Not only did I start reading the book that same day, on the bus going to Whitstable for the day, a picturesque fish village by the sea, I could not put it down and enjoy the myriad images unfolding in front of my eyes during the trip. We sat in a café near the sea, and my friends would talk to me and I would listen half-attentively and as soon as I found the chance, I would jump back into the narrative of Auxilio, a narrator who is more of a symbol of resistance rather than an actual flesh and bone person. Her ghost-like presence in life, her emotive first-person narration and her altruism formed an angel-like image of her in my mind. A toothless, wrecked, tortured narrator with a beautiful soul and a narrative characterised by endless doubt.
Auxilio Lacouture, is inspired by the true story of Alcira Soust Scaffo, who was secluded in a bathroom during the military occupation at the Autonomous University of Mexico in 1968. Auxilio, was a witness of the Mexican State’s brutalities and offers a critique of the totalitarian regime that ruled at the time through her description of her traumatic experience of being locked in the University’s bathroom during the occupation.
Bolaño’s narrator employs a doubtful tone, characterised by endless questioning of her reliability as a narrator when she narrates the incidents and that underlines the powerlessness of the victims of history at the face of authoritarian figures and regimes. Although Auxilio’s viewpoint would surely not be found in conventional history books, her direct experience as a witness of the brutalities that the Mexican government in power at the time had committed, proves her legitimacy as a narrator. It is not a coincidence that Bolaño’s relationship with state power was a destructive one, as Chris Andrews expresses that he was: ‘a writer who came to maturity in societies governed by corrupt and repressive institutions’(Andrews 2014), stressing that the author’s experiences shaped the depiction of violent governmental power in the novel. John Banville has also underscored that the main subject matter of the book is the brutality of the Mexican government even though it is disguised as a stream of consciousness of a woman that talks about a myriad other events and episodes:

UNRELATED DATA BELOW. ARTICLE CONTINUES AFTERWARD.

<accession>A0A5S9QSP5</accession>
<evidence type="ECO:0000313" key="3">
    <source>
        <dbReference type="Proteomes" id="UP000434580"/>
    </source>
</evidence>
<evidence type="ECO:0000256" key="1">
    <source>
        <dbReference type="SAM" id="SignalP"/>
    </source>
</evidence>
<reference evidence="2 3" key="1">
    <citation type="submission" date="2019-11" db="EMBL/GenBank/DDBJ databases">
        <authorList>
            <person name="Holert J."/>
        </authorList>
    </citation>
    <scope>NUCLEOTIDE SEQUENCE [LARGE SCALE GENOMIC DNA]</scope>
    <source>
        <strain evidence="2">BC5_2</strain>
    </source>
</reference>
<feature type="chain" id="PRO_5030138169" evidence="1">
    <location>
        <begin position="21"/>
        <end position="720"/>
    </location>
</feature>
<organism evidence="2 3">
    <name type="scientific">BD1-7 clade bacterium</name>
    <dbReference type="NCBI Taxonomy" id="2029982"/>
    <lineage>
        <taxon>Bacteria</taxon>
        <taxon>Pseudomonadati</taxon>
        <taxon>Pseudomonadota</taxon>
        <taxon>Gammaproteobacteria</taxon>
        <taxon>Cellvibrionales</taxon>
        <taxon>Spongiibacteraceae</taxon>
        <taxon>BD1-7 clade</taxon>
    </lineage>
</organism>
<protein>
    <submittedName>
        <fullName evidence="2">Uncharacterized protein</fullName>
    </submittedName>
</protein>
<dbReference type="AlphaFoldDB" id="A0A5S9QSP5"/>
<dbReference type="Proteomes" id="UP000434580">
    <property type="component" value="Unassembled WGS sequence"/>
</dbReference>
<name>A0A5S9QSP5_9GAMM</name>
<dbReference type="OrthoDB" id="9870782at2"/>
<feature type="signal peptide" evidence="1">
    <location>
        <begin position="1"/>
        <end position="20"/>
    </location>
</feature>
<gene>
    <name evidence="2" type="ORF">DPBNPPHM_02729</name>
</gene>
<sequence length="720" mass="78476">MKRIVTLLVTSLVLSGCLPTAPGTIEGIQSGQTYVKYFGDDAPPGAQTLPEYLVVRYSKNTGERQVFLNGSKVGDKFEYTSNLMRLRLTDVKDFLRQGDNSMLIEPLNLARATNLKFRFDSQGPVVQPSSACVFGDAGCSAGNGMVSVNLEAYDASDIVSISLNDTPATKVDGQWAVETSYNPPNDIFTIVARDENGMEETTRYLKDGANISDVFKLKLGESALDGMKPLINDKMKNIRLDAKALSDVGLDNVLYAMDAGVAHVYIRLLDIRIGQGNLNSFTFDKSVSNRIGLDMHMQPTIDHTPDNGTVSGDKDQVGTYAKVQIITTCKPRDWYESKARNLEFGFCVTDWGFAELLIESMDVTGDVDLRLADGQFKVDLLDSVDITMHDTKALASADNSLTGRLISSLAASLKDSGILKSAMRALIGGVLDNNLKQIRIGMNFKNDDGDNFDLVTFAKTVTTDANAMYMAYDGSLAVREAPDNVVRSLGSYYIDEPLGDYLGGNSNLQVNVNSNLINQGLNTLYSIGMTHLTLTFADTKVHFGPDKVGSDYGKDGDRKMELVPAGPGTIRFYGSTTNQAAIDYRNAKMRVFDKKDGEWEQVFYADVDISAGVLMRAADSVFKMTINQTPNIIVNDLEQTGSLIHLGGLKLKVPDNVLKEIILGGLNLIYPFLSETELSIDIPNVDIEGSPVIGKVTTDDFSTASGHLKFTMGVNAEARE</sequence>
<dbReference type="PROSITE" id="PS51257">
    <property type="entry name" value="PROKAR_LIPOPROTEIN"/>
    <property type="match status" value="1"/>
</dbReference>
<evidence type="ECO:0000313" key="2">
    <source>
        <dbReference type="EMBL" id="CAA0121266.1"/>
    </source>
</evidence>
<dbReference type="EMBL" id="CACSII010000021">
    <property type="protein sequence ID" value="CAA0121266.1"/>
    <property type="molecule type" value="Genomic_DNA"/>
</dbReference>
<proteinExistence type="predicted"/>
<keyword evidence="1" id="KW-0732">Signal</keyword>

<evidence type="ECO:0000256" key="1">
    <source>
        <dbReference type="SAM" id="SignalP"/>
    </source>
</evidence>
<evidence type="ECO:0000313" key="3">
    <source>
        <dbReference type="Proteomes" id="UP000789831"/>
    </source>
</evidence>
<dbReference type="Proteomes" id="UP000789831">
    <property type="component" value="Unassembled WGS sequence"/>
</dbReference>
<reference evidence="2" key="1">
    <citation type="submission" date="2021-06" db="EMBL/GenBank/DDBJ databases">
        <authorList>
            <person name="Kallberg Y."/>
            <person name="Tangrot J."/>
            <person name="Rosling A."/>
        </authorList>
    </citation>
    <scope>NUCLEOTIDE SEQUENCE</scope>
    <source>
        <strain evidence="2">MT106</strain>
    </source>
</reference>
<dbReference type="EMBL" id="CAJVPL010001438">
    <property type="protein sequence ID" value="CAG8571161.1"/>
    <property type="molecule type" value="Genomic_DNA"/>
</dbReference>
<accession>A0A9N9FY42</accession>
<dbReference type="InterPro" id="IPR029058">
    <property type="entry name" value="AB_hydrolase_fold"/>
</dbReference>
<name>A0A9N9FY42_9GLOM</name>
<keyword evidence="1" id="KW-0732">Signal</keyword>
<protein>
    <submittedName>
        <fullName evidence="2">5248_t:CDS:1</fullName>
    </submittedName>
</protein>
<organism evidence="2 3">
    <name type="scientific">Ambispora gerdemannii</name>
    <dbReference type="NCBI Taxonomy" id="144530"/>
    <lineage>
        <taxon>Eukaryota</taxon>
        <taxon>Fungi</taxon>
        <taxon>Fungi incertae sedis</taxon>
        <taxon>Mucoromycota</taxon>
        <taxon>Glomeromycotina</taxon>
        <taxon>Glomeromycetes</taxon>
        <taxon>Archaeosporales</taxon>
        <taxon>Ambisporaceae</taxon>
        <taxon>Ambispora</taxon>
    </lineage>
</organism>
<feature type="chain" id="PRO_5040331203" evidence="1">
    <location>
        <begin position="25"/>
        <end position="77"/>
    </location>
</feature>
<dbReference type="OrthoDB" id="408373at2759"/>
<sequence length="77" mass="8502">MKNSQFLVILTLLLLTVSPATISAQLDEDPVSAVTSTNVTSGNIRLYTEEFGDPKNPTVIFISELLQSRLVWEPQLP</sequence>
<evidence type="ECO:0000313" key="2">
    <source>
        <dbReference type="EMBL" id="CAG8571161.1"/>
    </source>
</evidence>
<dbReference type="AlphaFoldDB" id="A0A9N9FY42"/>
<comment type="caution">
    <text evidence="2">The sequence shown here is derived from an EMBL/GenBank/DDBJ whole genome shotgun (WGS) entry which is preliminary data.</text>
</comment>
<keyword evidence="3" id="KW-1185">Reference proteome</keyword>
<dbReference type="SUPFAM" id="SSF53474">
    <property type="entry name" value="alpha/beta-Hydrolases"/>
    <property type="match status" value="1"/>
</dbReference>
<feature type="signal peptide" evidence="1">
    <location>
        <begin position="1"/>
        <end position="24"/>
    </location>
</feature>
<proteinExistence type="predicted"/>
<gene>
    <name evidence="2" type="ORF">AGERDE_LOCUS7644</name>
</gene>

‘In September that year, after months of agitation on campus and in the streets, the Mexican government sent troops into the university to quell student political protests; there were killings, and many staff members and students were arrested. This atrocity is Bolaño’s true subject here, even though Auxilio talks of anything and everything else, circling the central tragedy to which she is a peculiarly well-placed witness.’
Who could have known that this novel would be about authoritarian brutality and not beauty and cosmetics? The cover with the picture of an ‘eye’ is obviously due to the title ‘Amulet’, amulet being an ornament that takes the form of a blue eye and it is widely believed that by wearing it you are protected from evil, danger or disease, and thus the narrator’s position as ‘the mother of all Mexican poets’ links the idea of protection back to the title. Although I still dislike the book cover, Amulet is one of my favourite books. I could genuinely relate to the narrator, her doubtfulness and helplessness, and Bolaño has moved from an indifferent place in my mind to a special room in my heart. I still see no reason to fight my urge to judge a book by its cover, but Amulet taught me to exercise my judgment with resilience and less prejudice, as more often than not, there is more to a book than meets the eye.